What Nathaniel Hawthorne’s ‘The Gray Champion’ Can Teach Us Today

What Nathaniel Hawthorne's 'The Gray Champion' Can Teach Us Today The Garrett Ashley Mullet Show

“Oh! Lord of Hosts,” cried a voice among the crowd, “provide a Champion for thy people!”

The nameless voice in the 1689 Boston crowd prays, in the short story ‘The Gray Champion,’ as men have entreated God in earlier times, as well as in the times since Nathaniel Hawthorne wrote in 1835, including the present.

So Nikki Haley announces her candidacy for the American presidency in 2024, joining Trump as a contender on the Republican side. Are either of them the answer to this ask of a Champion, or will anyone else be?

It’s impossible to say as yet. Meanwhile, most of us are mulling over for various reasons such oddities as our military and political leaders assuring us that they’re not saying it’s aliens they’re shooting at in our airspace. Therefore some conclude that it’s definitely aliens, as should surprise no one. And, for what it’s worth, C.S. Lewis would have been generally open to that possibility. Yet that does not lend any more or less credibility to my own suspicions of misdirection and reverse psychology.

Either way, for my part, the rate of inflation month over month is more concerning, or at least equally a cause for concern, where the ability of Americans to get off the ground depends on sound money, as well as a sound economy. But perhaps I repeat myself.

Where the lattermost is concerned, Ron DeSantis is doing the Lord’s work, moving against ESG investment funds in the state of Florida. So also on the former item, since inflation has to do with more than just increasing the supply of dollars in the economy, as the supply of money relative the supply of goods and services is more on the nose. ESG investment promises to give us less for more, until we all, as promised, own nothing and are happy. Thus I file the move against woke hedge funds under the heading ‘every little bit helps.’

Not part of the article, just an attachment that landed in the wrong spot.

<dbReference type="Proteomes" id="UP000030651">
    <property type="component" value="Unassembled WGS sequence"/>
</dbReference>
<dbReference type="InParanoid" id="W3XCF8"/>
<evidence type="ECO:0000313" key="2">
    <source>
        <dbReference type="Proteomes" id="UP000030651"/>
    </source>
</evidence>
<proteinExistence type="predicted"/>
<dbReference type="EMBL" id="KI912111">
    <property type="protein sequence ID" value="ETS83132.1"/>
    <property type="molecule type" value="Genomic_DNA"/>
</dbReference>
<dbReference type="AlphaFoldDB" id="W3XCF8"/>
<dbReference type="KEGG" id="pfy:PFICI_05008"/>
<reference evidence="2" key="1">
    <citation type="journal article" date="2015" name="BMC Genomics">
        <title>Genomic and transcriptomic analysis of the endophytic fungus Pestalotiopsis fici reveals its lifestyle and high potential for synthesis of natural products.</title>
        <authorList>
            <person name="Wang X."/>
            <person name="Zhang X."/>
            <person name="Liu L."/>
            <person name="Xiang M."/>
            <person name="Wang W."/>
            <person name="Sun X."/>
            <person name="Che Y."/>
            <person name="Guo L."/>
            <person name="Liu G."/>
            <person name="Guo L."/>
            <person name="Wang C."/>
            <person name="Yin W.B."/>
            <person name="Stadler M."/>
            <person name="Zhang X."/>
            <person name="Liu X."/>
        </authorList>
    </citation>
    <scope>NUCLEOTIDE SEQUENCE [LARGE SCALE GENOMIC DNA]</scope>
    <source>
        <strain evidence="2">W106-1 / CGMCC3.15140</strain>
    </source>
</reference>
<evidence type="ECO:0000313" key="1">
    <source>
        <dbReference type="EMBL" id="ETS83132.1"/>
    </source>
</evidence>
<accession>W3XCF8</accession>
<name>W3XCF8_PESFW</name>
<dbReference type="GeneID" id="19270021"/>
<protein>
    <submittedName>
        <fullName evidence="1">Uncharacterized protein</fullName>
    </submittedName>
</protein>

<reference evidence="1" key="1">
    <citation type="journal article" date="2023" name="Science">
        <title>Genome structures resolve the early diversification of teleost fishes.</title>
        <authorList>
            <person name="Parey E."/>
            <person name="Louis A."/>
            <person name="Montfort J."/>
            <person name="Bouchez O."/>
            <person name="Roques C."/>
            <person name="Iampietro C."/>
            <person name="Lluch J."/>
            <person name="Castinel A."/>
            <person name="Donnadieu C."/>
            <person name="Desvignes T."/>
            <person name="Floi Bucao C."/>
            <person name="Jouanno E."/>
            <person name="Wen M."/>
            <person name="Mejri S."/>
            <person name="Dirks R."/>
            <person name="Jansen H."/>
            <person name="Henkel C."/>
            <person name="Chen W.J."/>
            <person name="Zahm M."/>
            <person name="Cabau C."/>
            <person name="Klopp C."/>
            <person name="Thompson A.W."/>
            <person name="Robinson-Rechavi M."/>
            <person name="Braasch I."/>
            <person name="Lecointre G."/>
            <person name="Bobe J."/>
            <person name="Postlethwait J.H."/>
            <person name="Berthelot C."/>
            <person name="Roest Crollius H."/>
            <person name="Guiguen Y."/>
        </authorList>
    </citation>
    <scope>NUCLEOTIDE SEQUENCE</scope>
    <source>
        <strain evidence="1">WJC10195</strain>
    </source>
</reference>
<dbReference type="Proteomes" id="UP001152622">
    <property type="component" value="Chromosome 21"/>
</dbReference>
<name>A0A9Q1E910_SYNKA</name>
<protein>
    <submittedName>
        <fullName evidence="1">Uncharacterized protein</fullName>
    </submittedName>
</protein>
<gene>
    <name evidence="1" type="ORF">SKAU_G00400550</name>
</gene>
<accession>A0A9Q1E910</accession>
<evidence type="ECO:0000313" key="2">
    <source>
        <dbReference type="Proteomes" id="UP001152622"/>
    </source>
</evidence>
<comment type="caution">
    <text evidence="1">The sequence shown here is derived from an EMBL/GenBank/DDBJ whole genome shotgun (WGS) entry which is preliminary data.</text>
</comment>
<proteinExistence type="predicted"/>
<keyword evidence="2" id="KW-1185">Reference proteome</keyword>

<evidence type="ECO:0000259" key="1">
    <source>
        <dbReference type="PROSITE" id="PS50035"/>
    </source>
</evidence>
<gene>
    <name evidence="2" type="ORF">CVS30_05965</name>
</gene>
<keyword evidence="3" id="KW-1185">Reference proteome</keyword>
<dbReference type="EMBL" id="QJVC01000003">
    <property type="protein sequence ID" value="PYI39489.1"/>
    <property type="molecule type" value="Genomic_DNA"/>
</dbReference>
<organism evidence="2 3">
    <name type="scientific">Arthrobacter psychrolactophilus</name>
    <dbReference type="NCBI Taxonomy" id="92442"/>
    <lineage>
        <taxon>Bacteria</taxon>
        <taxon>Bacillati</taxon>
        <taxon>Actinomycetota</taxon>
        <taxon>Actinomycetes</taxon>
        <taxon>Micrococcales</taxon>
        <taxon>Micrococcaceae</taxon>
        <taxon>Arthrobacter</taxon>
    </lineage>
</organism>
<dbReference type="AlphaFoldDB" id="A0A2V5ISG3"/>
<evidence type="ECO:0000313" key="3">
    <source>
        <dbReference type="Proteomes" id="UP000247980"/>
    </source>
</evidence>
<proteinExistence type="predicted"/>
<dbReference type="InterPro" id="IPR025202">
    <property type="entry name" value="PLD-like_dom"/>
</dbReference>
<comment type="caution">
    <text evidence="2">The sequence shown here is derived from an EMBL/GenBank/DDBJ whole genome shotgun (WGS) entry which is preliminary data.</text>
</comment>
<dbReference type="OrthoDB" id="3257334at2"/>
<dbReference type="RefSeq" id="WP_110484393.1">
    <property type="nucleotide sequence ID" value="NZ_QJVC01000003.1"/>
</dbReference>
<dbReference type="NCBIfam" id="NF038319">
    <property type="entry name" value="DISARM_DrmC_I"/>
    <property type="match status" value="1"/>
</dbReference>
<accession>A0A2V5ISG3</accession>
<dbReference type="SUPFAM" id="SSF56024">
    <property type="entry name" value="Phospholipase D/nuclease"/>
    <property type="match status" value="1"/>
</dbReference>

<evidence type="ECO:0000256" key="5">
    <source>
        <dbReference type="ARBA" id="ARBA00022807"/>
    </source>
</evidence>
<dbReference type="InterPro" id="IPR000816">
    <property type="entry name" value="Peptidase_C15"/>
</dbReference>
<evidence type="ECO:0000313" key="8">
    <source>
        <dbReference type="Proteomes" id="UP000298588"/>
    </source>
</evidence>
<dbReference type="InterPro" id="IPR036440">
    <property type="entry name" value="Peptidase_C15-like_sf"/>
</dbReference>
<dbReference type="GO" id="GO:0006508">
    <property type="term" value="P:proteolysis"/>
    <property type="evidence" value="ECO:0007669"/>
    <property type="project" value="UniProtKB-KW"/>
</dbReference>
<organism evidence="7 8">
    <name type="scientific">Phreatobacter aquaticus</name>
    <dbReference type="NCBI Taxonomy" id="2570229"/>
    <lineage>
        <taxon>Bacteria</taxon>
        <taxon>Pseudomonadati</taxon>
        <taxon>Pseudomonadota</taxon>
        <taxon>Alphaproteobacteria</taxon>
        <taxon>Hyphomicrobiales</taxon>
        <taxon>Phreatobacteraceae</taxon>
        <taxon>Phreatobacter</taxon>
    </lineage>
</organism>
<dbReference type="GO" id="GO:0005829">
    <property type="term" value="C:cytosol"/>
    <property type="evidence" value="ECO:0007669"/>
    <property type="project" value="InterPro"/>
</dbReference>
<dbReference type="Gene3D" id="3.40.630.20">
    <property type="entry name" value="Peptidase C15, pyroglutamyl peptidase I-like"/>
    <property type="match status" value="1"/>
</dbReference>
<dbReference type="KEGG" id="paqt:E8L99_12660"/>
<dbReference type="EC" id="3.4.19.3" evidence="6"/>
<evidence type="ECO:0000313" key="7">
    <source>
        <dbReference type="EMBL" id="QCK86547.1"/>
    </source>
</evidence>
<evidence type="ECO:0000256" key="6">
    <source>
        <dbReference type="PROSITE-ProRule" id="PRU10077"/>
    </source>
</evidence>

On that note, who were the British monarchs in power around the time in which Hawthorne’s story was set? And why was the Almighty petitioned for an intercessor who would deliver the colonial Bostonians from their enemies – even those who acted in the name and authority of the crown? And why was Nathaniel Hawthorne, a contemporary of Abraham Lincoln, thinking so long and hard about the plight of Americans in 1689 anyway?

Perhaps we do well to brush up on our history, as Twice-Told Tales would beckon us to, and pray that the Lord of Hosts would provide a champion for His people again.

Then again, in another sense, He already has, for all times and circumstances, in Christ Jesus. Yet there is no need for mutual exclusion where the salvation of our souls is held in the one hand, but a temporal and human of good character might be asked and hoped for. The good Lord did create us with two hands, after all.

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